Yes absolutely and all processes feed into that. But that's why the goals of Al-The designer, and Kent-The programmer have become congruent in the last few years is because the programming community has said "We are tired of surviving, we wish to thrive", and that's where I have always been and I have suffered because I have a tiny little influence on the corner of the industry, but I really feel like as the industry adopts this introspective quality centered new paradigm, things are really going to change. I really think that the management community, they are going to be forced to abandon their industrial ways.
7. You pointed out that there is a hole and that hole is interaction designers. You also hear some instances, like Jeff Patton, are marvelously successful, others are maybe not because of the nature in which we do things; but the nature of generally there is a too different company, there is the interaction design company and there is the software development company, and it's a throw over the wall mentality.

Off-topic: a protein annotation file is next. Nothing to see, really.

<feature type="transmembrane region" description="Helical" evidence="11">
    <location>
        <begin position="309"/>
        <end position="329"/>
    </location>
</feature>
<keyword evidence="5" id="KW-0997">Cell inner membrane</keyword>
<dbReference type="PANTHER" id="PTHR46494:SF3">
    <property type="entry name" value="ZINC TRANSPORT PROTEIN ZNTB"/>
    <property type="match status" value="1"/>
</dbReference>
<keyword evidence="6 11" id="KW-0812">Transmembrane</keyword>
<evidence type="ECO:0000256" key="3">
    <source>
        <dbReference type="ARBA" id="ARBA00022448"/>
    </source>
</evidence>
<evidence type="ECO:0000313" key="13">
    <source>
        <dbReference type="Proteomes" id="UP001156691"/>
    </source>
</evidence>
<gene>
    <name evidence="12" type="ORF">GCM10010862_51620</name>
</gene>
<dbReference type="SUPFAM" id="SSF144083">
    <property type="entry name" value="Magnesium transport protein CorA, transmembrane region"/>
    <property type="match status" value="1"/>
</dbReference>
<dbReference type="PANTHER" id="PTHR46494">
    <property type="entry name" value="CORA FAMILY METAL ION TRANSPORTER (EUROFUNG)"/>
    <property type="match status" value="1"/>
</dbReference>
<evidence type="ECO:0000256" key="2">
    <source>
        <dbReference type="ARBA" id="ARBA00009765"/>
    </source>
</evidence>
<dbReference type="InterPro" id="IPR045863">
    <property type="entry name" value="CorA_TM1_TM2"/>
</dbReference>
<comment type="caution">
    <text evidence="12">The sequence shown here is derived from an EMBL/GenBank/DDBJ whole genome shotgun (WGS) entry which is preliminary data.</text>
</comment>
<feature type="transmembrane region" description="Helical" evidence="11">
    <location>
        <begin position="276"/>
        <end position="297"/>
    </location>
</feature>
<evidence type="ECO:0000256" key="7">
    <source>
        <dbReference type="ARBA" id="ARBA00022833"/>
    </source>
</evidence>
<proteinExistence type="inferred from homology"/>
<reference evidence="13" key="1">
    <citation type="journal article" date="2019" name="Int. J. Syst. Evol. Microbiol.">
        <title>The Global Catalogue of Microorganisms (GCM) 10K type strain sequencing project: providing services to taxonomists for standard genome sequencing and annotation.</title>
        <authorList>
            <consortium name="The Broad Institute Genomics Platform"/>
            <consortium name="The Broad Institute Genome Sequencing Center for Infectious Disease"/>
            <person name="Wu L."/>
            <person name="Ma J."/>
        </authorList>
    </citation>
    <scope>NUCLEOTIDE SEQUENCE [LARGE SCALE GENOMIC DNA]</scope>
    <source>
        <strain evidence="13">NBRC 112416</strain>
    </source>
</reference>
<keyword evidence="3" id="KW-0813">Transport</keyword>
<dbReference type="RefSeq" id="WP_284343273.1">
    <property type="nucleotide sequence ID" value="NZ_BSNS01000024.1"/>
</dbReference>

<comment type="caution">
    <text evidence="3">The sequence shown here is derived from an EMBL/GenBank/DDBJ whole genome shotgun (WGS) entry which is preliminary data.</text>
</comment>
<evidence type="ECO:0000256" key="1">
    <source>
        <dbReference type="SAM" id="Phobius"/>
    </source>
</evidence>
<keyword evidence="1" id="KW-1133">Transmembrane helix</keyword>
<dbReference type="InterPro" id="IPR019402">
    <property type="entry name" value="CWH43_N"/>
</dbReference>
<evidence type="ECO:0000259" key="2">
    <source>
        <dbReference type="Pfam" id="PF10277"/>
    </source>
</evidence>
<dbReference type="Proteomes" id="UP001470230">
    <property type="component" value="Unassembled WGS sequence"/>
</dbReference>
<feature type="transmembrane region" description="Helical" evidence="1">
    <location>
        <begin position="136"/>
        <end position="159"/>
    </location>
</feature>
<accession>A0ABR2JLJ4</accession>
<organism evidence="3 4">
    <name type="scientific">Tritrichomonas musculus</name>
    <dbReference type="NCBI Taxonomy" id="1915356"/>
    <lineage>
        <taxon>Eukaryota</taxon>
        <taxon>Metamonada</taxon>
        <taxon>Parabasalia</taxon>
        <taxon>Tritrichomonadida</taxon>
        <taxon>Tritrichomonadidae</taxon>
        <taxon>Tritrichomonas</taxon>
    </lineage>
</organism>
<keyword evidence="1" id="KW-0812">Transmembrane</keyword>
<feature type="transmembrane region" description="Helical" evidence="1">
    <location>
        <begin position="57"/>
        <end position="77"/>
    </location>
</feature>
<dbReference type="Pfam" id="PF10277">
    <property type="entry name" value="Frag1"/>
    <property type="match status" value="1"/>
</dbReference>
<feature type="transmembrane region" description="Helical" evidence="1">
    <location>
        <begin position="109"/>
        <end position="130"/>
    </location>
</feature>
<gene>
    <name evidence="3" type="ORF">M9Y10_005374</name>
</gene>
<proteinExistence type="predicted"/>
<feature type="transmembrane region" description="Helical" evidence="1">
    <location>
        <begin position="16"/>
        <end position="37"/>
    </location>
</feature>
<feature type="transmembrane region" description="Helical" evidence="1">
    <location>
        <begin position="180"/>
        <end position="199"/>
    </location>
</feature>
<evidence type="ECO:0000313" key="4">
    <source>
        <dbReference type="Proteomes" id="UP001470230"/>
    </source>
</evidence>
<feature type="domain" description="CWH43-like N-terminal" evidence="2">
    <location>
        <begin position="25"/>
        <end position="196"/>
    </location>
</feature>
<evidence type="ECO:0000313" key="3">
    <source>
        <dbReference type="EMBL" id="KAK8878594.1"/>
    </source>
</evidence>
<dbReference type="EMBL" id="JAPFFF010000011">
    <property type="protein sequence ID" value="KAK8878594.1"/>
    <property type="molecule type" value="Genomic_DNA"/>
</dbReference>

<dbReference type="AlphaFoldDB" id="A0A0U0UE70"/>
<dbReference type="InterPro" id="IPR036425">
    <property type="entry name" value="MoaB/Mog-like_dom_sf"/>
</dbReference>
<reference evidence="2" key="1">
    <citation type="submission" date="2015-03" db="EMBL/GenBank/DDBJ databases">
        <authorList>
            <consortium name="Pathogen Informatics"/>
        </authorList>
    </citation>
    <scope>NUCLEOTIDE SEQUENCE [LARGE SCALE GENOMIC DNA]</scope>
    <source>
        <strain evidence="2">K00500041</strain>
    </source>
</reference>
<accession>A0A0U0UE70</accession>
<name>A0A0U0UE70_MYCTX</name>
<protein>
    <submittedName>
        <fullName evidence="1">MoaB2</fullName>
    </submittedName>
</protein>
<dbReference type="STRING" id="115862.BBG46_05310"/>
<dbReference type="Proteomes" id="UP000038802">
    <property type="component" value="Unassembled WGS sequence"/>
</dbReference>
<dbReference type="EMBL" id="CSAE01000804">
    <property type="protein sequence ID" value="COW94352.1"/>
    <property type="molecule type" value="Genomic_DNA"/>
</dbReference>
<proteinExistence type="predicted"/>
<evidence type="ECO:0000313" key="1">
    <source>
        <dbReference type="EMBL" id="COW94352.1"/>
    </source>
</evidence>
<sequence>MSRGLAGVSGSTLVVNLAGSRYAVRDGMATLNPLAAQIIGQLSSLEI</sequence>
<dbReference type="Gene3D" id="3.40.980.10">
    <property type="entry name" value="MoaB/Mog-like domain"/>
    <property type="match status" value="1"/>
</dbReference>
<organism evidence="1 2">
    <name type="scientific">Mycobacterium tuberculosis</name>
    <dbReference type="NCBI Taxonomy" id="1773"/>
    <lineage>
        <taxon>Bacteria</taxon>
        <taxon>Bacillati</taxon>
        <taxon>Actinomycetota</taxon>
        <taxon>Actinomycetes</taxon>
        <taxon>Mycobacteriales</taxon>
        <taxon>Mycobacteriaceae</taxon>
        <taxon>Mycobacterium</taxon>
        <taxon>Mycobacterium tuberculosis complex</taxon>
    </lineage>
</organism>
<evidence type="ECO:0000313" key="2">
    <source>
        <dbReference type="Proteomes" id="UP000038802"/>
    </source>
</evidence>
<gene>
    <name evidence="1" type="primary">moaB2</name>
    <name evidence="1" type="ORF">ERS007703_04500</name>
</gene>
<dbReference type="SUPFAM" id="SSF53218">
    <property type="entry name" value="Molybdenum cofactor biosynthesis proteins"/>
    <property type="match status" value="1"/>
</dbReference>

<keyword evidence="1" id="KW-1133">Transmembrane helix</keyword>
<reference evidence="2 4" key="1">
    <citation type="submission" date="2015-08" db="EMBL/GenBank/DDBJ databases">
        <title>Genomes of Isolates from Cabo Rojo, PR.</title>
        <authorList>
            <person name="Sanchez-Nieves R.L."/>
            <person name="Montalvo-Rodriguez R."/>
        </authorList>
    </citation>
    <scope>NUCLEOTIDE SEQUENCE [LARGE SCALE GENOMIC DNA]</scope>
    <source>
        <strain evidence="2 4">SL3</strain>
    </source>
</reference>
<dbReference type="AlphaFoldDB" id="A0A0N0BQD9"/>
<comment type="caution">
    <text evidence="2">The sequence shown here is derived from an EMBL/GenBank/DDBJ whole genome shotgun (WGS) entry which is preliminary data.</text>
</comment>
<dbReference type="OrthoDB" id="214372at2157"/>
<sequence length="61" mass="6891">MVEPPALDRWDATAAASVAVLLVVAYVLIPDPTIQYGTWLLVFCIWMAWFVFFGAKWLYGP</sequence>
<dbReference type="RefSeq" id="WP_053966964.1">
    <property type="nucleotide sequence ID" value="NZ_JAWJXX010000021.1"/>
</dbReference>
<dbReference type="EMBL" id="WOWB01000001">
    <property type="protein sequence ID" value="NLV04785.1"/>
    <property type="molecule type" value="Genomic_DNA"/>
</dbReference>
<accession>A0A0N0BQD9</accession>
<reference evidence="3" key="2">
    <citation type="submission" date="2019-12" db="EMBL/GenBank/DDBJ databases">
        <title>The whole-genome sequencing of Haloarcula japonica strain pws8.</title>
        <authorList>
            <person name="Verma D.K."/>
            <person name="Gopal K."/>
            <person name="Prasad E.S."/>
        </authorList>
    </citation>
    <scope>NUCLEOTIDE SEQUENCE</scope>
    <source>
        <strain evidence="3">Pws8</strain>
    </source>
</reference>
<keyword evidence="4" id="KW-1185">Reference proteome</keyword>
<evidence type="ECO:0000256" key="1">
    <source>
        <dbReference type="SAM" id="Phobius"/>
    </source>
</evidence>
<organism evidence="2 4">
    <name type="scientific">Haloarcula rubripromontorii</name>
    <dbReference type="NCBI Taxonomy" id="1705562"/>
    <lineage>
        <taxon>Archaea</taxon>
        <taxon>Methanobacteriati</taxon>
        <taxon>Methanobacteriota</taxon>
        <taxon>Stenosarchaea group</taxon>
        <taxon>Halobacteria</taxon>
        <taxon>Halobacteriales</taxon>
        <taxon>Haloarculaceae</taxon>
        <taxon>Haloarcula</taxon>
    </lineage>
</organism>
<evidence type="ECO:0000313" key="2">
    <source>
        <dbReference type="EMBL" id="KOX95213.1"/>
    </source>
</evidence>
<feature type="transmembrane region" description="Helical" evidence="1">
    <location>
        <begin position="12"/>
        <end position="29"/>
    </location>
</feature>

Look, I would say some enormous percentage like 99.9% of the software in the world sucks really badly. I would not say that 99.9% of the programmers in the world suck really badly. I just think that 99.9% of the programmers in the world are in an hostile environment. I think a similar quality of an output product of the design community sucks really badly, not because they suck as designers but because they are also in a hostile environment, mainly the environment is not conducive to create good software nor is it conducive to create good design. So one of the problems you get from that is when programmers go Agile and come up for air and they look around and they see interaction designers who are curling little hand grenades of bad design over the waterfall walls and they are going "Geez, they are having bad management".